Miles Bensky joined the Illinois Natural History Survey (INHS)'s Sport Fish Ecology Lab in January as a postdoctoral researcher.
Miles majored in psychology as an undergraduate at the University of Washington. After graduating, he worked in Seattle for five years at a variety of jobs, including an outpatient psychiatric clinic case manager, a dog daycare supervisor, and a dog trainer/behavioral consultant intern. He also volunteered at the Woodland Park Zoo as a research assistant.
Miles then spent one year researching cat behavior as part of Nestle-Purina’s behavior team in Missouri. He went on to earn a master’s degree in psychology from the University of Texas - Austin while working with the Transportation Security Administration’s (TSA) bomb-detection puppy program and focusing on individual differences in dog behavior and cognition.
In 2013, Miles joined Dr. Alison Bell's lab as a PhD student in the University of Illinois's Program in Ecology, Evolution, and Conservation Biology (PEEC). There he studied intraspecific variation in threespined stickleback's behavior and cognition. After graduating, he stayed on in the Bell Lab as a postdoc to develop protocols aimed at further exploring individual differences in behavioral flexibility in stickleback.
What are you looking forward to the most in your new role at INHS?
I am looking forward to learning to work with some new fish species as well as getting back to doing more applied research. Prior to my time as a graduate student at the University of Illinois, my research experience was more applied in nature. Previous projects ranged from developing behavioral measures aimed at identifying which puppies would most likely be successful in a working dog program to researching behavioral welfare in zoo animals.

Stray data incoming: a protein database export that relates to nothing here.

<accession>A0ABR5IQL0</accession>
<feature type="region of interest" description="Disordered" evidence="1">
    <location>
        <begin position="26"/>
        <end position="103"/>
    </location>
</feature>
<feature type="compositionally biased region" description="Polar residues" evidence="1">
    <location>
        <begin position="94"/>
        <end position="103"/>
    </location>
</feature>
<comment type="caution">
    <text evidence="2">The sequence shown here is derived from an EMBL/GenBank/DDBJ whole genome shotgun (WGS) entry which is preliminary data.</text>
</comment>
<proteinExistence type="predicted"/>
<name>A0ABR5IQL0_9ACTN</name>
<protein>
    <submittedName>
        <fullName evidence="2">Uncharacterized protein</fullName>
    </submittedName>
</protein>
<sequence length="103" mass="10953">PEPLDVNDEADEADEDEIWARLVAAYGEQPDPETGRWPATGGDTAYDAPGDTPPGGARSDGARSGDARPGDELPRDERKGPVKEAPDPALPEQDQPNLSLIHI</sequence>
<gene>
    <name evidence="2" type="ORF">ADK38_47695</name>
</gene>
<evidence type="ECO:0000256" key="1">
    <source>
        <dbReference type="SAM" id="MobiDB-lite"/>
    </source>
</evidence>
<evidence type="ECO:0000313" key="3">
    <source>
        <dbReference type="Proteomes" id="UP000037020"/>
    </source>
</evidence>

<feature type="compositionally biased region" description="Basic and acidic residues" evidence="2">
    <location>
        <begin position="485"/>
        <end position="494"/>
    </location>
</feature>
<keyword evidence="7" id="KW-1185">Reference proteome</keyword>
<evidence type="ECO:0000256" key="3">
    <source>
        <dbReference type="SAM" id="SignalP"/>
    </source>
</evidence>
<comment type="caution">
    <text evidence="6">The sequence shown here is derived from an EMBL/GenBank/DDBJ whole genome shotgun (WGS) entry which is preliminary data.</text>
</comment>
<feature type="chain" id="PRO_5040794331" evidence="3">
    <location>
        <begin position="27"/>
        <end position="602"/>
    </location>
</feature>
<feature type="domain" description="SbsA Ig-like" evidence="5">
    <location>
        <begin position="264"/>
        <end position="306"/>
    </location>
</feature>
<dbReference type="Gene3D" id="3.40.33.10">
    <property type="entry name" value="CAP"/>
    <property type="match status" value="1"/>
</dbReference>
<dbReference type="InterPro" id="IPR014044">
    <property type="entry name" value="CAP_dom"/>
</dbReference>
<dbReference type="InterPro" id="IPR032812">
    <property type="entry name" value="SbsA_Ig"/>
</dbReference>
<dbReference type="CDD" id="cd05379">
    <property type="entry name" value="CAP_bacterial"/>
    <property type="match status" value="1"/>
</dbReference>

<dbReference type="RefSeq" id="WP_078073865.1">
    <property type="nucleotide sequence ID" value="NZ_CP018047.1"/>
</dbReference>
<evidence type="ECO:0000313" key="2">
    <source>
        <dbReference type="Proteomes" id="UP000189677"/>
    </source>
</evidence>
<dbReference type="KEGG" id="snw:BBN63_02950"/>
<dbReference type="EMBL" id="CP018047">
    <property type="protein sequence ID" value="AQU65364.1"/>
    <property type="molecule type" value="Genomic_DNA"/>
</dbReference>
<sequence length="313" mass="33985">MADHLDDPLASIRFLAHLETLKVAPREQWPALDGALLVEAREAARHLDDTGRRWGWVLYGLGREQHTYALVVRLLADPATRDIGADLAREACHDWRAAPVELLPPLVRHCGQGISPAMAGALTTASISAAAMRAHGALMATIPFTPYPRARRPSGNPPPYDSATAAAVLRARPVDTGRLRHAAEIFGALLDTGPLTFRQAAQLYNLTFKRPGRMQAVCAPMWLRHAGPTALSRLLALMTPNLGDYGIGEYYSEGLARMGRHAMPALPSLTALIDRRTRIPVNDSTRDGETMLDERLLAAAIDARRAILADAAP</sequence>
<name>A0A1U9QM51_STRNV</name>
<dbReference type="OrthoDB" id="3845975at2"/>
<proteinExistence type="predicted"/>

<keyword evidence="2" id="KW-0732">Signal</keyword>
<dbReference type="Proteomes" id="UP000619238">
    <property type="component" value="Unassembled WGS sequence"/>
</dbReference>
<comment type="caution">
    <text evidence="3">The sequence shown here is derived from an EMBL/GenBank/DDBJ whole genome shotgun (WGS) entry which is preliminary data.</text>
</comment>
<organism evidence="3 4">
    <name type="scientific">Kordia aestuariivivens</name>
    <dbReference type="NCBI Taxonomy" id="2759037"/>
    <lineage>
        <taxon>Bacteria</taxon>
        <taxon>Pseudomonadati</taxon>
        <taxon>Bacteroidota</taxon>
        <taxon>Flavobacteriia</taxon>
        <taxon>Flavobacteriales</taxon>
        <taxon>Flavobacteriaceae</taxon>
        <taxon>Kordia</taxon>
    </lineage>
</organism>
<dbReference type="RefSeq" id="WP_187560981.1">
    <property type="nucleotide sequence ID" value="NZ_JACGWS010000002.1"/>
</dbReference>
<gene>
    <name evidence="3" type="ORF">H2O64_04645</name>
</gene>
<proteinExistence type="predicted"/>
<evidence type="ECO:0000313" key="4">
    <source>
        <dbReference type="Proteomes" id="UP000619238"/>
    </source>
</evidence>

How old were you when you first became interested in science and what sparked your interest? Who or what drew you to study animal behavior specifically?
I didn’t really think having a career in science and research until undergrad. I initially started college interested in becoming an architect, but an animal behavior course my sophomore year sparked my interest in studying why animals vary in how they behave and learn.
As an undergrad I read in my human personality course a research article by Dr. Sam Gosling, who later became my Master’s advisor, about animal personalities and this sparked my interest in trying to understand individual differences in behavior. Then as I worked with dogs, and got into animal training, I got interested in animal learning and cognition and combining these interests has been the focus of my research ever since.
What are common misconceptions about your career?
People in general seem to accept that companion animals have different personalities, but people are often still surprised when I talk about fish having personalities and that fish as small as stickleback can learn and be trained.
What are some challenges you’ve faced in your career?
Starting a family in the middle of grad school was definitely a challenge. Luckily, I have a very supportive family. Also, at first I found it a bit challenging to somewhat switch gears from a psychology background to a more biology focused program here at the U of I.
What advice would you give to future scientists?
This is more general than just for scientists, but don’t be afraid to just try things and be okay with failing. Also try not get too focused on just your specific research questions/areas of interest, and always try to broaden your perspective. Finally, always look for opportunities to learn new skills.